BBC NEWS Americas Africa Europe Middle East South Asia Asia Pacific Arabic Spanish Russian Chinese Welsh
BBCi CATEGORIES   TV   RADIO   COMMUNICATE   WHERE I LIVE   INDEX    SEARCH 

BBC NEWS
 You are in:  Entertainment: Reviews
Front Page 
World 
UK 
UK Politics 
Business 
Sci/Tech 
Health 
Education 
Entertainment 
Showbiz 
Music 
Film 
Arts 
TV and Radio 
New Media 
Reviews 
Talking Point 
In Depth 
AudioVideo 


Commonwealth Games 2002

BBC Sport

BBC Weather

SERVICES 
Tuesday, 12 March, 2002, 18:28 GMT
We Were Soldiers: Press views
Mel Gibson
We Were Soldiers gets a mauling from the British press
Press reviews of We Were Soldiers.


The Guardian

We Were Soldiers hangs on to the less problematic figures of the war movie - the concerned commander, the tough, loveable sergeant-major, the dedicated subaltern. But it drops the coward, the self-seeking senior officer, the dissident ranker (all to be found in Terrence Malick's magnificent The Thin Red Line) and there isn't a single subversive sentiment and only one four-letter word in the whole film.


The Independent

We Were Soldiers is fundamentally dishonest, both in its sentimental calculation and its vaunting of the idea that it's "for soldiers everywhere". While it pretends not to bang the drum for patriotism, images of the flag keep fluttering across the screen, and when crisis looms we are still invited to watch Mel Gibson rise heroically to action - the difference being that, where he was once the scourge of colonialist scoundrels in Braveheart and The Patriot, here he leads a line of invaders.


The Daily Telegraph

Gibson, in what amounts to the John Wayne role, has rarely been worse than he is in this, wearing a rictus of increasing distaste which seems more suggestive of dodgy on-set catering than the horrors of combat.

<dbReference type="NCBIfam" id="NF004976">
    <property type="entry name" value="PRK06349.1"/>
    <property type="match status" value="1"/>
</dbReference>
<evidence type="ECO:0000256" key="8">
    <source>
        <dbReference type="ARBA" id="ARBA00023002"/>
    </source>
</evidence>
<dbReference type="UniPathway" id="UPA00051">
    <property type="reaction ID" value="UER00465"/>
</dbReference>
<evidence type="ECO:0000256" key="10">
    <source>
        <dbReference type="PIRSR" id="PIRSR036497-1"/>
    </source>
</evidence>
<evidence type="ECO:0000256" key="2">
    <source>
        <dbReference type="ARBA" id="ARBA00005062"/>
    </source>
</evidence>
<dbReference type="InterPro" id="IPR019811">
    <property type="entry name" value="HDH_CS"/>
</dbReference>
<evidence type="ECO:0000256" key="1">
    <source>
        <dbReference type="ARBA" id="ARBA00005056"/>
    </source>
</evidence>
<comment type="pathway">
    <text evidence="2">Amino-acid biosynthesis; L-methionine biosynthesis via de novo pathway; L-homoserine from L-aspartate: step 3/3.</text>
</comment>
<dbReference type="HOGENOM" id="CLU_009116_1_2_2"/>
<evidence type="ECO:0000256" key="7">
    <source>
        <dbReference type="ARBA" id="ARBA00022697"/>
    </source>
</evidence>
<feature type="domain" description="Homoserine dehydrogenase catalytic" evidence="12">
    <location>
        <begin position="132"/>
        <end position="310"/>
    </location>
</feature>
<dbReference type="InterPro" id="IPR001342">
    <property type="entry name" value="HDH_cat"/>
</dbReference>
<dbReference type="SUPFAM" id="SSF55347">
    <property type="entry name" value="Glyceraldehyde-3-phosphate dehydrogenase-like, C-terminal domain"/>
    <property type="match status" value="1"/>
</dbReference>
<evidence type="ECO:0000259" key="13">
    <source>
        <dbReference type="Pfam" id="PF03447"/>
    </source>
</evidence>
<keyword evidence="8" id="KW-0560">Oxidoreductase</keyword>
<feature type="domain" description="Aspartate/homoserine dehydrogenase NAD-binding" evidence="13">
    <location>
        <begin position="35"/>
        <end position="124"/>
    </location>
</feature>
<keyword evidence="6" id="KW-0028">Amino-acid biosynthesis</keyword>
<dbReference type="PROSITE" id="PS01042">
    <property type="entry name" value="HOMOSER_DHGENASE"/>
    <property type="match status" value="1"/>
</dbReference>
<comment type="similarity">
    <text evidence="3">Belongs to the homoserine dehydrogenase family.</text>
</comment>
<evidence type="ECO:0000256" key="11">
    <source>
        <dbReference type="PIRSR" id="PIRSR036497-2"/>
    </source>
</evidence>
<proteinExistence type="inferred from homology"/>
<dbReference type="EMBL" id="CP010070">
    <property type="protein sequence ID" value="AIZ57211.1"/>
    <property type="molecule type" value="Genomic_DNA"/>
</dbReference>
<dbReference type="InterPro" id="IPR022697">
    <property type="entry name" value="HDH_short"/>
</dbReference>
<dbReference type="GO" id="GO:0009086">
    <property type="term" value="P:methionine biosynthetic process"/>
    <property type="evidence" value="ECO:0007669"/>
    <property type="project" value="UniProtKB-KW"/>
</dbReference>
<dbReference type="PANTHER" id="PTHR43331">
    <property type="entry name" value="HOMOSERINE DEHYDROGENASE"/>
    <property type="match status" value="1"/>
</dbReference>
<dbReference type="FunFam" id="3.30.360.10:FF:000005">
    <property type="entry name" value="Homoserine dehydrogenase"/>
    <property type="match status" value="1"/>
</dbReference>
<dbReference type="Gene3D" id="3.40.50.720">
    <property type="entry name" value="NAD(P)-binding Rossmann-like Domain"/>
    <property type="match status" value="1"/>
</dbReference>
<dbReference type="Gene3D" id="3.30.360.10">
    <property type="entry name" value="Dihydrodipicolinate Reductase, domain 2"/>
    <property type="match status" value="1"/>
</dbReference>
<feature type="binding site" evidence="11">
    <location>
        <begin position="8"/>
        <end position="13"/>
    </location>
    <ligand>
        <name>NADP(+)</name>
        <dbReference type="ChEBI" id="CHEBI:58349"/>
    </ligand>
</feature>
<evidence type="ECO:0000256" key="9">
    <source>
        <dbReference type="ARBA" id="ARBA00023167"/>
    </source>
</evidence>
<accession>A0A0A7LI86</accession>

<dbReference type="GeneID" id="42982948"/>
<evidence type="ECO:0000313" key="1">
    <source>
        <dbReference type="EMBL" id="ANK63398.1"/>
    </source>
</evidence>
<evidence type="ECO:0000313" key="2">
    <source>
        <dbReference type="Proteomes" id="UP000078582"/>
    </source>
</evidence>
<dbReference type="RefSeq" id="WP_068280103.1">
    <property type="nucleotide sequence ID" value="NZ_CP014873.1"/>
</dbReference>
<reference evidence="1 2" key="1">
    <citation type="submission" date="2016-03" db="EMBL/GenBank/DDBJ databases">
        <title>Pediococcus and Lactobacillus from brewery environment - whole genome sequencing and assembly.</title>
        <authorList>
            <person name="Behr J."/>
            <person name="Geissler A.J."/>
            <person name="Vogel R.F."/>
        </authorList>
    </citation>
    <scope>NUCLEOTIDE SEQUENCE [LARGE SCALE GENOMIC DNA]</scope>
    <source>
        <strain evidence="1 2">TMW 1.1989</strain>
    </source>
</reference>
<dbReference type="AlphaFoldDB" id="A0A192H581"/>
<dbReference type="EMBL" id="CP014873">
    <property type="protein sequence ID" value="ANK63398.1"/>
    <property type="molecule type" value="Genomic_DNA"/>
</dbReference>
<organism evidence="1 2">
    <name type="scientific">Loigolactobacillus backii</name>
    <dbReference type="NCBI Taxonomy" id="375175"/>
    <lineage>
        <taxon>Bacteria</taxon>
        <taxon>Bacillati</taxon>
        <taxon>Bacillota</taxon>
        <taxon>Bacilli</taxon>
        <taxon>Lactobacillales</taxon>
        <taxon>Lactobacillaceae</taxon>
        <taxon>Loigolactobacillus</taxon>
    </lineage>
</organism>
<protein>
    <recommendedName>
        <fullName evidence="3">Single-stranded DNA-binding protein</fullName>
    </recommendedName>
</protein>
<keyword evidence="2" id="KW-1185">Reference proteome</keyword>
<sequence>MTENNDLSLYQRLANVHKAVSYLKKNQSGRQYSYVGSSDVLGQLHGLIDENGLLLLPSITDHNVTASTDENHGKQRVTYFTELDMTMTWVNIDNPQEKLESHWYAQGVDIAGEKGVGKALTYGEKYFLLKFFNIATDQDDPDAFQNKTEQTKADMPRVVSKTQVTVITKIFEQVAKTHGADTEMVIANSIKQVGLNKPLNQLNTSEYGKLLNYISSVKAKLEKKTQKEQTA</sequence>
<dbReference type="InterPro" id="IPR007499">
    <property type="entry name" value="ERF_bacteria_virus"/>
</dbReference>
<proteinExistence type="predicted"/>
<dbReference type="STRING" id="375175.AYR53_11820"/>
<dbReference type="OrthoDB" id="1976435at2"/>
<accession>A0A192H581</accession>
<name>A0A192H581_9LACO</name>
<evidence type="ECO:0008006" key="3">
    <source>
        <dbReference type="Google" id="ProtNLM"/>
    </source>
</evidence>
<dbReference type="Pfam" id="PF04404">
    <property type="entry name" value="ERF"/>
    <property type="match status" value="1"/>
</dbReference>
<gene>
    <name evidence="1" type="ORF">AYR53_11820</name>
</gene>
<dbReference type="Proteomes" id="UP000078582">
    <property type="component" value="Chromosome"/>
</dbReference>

It doesn't help that the few genuinely poignant moments in the movie have nothing to do with him. Barry Pepper (Saving Private Ryan) fares much better as a war photographer out of his depth, and Greg Kinnear is welcome, if underused, as a genial helicopter pilot.


The Times

Is this story clichéd? Well, yes, if pointless death in war is clichéd. The key problems of We Were Soldiers have more to do with pace (too sluggish) and tone (too sentimental) than the fact that it is another war movie where the cast get to show off their intestines more than their acting skills. Gibson, for one, sleepwalks through his part like a man dreaming he is John Wayne.


London Evening Standard

Off the battlefield, it manipulates the emotions with scenes of glutinous sentimentality, tear-jerking trauma, corny commiseration with the next-of-kin and flag-flapping commemoration of the fallen. The Vietnam memorial wall in Washington DC carries the real names of the American dead. There is good reason for their being there. It is their space. But to invade it with a movie camera and conscript the lists of the fallen into the commercial context of a film like this feels like a cynical cash-and-carry operation.


The Sunday Times

Reader, be warned: this is not a film for the squeamish. Never mind the fountains of blood and the Asian fields full of bodies; it's the merciless bombardment of American schmaltz that will have Europeans reaching for the sick bag. You've got to have a lot of balls - or little brain - to include a scene where a young soldier who has just become a dad is shot, and, as the violins start in, says, with a smile on his face: "I'm glad I could die for my country."

See also:

08 Mar 02 | Reviews
Soldiers flies Stars and Stripes
08 Mar 02 | Reviews
We Were Soldiers: Your views
25 May 01 | Reviews
Pearl Harbor sinks fast
20 Jul 99 | UK
Hero's Hollywood make-over
Internet links:


The BBC is not responsible for the content of external internet sites

Links to more Reviews stories are at the foot of the page.


E-mail this story to a friend

Links to more Reviews stories